If borrowers have paid their bills on time, managed their credit card debt wisely, and practiced good credit behavior, won’t influence credit scores like before. Removing medical collections from the credit scoring calculation will allow lenders to approve more borrowers for loans.

#4: Adds Rental Payment History

In the past, consumers with few or no lines of credit haven’t been able to generate a credit score. This issue stems from the scoring model needing some type of behavior to analyze, so it can predict future actions. New credit scoring models have begun factoring in rental payment history into the credit scoring calculation (provided rental history is reported on the credit report).

Which scoring models are implementing this?

FICO™ 10T has made this change.

How this change affects borrowers

Figuring consumer rental payment history into the credit score helps FICO™ score many more people than before. Most credit scores equal more loan approvals, helping you serve your borrowers more effectively.

Predicted Results from These Credit Scoring Formula Changes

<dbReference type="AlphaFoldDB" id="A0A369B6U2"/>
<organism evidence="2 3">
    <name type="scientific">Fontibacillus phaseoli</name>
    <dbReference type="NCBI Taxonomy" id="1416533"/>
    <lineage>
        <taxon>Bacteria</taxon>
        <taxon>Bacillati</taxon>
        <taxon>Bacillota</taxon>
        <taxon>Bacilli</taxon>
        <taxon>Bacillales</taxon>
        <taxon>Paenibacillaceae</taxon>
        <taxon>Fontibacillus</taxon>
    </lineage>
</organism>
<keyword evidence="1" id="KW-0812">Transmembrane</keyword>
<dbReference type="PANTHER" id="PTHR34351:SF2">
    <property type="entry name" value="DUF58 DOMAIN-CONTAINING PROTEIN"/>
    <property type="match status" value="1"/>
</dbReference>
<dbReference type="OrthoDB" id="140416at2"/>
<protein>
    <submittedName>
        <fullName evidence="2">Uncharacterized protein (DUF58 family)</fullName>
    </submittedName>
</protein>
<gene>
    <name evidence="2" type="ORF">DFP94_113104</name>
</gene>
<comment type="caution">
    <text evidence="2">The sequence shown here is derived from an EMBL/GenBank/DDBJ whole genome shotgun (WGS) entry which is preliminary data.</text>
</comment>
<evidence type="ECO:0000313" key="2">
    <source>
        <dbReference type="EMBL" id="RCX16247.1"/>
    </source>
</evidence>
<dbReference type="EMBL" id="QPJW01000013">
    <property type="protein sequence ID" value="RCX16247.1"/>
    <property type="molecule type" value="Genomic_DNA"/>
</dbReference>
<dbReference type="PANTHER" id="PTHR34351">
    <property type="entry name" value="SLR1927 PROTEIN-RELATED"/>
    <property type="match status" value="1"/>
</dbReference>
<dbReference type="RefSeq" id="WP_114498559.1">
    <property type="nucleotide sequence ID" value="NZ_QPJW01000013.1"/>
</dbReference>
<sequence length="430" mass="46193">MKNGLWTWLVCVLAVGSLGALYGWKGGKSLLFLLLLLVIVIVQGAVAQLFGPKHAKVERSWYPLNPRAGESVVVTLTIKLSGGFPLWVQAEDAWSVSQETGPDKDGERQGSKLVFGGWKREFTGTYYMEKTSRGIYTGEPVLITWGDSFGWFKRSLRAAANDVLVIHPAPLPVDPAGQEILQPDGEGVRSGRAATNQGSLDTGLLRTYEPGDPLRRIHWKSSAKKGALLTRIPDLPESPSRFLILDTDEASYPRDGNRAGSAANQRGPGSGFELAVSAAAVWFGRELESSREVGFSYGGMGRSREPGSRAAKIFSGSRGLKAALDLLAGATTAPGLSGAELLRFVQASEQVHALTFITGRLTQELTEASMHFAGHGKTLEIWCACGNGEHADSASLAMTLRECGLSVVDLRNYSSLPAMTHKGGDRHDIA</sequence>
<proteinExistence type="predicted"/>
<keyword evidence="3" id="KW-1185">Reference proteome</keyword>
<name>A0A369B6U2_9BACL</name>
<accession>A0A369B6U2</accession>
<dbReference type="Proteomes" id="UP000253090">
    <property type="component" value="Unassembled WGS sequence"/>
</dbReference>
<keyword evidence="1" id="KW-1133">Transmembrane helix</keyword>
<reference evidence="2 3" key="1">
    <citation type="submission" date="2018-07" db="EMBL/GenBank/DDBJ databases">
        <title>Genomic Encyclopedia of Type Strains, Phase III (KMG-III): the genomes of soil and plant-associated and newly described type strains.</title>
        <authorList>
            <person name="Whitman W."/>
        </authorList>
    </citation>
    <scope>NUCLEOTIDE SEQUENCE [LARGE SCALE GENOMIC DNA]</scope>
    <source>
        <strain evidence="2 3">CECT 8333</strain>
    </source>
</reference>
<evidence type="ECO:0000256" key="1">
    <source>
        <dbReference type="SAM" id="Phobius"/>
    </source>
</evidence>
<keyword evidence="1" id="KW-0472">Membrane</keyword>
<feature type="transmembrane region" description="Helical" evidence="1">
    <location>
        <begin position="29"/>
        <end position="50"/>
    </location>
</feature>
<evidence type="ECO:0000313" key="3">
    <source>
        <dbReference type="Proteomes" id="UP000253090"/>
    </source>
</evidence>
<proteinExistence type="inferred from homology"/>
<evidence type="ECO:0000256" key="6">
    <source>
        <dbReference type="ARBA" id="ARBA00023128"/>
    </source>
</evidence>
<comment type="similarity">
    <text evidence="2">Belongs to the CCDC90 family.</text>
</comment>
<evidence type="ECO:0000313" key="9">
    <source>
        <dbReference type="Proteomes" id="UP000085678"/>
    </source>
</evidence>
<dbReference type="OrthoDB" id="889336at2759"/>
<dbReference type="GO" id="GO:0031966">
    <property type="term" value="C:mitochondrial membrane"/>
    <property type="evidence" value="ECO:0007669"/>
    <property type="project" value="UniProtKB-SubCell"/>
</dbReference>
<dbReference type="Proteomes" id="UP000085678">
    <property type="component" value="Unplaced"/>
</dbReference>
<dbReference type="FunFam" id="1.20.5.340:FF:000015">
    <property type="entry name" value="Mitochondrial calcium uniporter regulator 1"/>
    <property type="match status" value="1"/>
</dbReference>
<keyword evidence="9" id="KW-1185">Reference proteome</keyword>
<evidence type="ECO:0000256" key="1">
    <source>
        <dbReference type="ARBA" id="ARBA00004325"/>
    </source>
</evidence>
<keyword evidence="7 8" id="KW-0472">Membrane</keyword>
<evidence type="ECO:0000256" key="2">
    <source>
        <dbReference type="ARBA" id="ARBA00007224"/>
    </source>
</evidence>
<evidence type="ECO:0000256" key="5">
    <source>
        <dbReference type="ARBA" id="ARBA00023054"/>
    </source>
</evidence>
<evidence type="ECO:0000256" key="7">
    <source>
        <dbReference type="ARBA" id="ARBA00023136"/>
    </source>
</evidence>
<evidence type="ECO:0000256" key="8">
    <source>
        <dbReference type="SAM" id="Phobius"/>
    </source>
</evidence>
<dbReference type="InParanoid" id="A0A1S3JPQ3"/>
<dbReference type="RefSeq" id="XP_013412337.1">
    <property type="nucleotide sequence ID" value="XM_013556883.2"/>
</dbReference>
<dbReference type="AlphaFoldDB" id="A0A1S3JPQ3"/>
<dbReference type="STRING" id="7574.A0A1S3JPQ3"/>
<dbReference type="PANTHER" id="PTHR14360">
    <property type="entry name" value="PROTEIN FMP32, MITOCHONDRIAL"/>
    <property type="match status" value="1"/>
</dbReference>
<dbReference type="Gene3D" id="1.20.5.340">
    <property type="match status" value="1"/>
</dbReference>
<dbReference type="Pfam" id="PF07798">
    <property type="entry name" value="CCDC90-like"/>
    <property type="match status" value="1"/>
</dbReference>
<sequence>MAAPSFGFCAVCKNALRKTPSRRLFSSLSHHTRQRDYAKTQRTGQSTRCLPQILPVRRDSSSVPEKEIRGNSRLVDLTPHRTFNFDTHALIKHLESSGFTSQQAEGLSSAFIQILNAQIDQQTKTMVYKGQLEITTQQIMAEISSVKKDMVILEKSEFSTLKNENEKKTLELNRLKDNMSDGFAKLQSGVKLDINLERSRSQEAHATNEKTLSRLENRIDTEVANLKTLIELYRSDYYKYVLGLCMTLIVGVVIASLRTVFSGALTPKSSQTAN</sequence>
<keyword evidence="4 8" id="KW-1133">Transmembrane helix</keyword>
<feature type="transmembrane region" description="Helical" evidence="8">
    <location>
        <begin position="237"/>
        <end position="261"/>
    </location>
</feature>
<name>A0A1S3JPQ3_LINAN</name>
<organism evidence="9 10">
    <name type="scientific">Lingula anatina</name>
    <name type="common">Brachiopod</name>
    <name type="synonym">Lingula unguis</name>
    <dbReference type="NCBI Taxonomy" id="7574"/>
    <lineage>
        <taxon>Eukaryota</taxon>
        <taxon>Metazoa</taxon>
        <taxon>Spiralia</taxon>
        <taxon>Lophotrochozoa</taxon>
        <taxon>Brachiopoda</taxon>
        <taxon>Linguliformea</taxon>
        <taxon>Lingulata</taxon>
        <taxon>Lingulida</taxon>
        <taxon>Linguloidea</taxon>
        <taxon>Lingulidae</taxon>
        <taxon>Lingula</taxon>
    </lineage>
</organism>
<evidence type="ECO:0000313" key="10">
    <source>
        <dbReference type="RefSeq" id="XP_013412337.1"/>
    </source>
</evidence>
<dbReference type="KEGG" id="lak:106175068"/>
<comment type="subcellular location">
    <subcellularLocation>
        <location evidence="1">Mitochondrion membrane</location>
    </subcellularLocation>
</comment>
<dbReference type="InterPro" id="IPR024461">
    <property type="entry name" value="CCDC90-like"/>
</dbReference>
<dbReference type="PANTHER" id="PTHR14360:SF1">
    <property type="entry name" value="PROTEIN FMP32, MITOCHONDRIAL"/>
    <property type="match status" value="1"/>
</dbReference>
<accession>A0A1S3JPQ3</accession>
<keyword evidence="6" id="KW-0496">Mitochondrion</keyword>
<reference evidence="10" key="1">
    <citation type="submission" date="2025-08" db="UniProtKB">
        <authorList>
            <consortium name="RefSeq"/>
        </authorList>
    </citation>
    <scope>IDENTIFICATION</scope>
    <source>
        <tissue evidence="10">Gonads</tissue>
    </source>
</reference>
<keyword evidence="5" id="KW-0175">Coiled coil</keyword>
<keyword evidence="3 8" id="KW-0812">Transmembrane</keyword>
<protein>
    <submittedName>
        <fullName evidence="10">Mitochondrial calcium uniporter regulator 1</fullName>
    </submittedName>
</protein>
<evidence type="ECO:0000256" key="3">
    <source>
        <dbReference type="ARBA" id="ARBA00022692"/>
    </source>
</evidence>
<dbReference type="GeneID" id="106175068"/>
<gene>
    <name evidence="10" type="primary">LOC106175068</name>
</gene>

The model builders expect these tweaks and additions to the scoring formulas to bring about positive results for many consumers.

FICO™ Predicts:

  • Mortgage approval rates can be expanded by 5%
  • Delinquency rates can be reduced by 17% (for borrowers with 680 or above credit scores)
  • Gain up to a 10% predictive lift over previous scoring models

VantageScore® Predicts:

  • 37 million more consumers can be scored with the new formula
  • 8 million minorities can be scored with a credit score of 620 or above

Timeframe for the Formula Changes to Occur

There’s no “flip of the switch” that automatically turns on the new credit scoring models. The change takes time to be adopted. From a mortgage industry standpoint, new scoring models have no bearing on processes until they’re adopted by Fannie Mae and Freddie Mac.

Since the FHFA validated the new scoring models in late 2022 (as mentioned earlier), we can expect to see the new scoring models integrated into the mortgage industry by late 2023 or early 2024.


Understanding what is changing in the new credit scoring calculations is essential for lenders. By gaining insight into the changes, you can be better prepared to take advantage of the unique and lucrative benefits the new scoring formula provides. In addition, you can share your knowledge with your borrowers to help them become more credit-savvy and elevate their buying experience.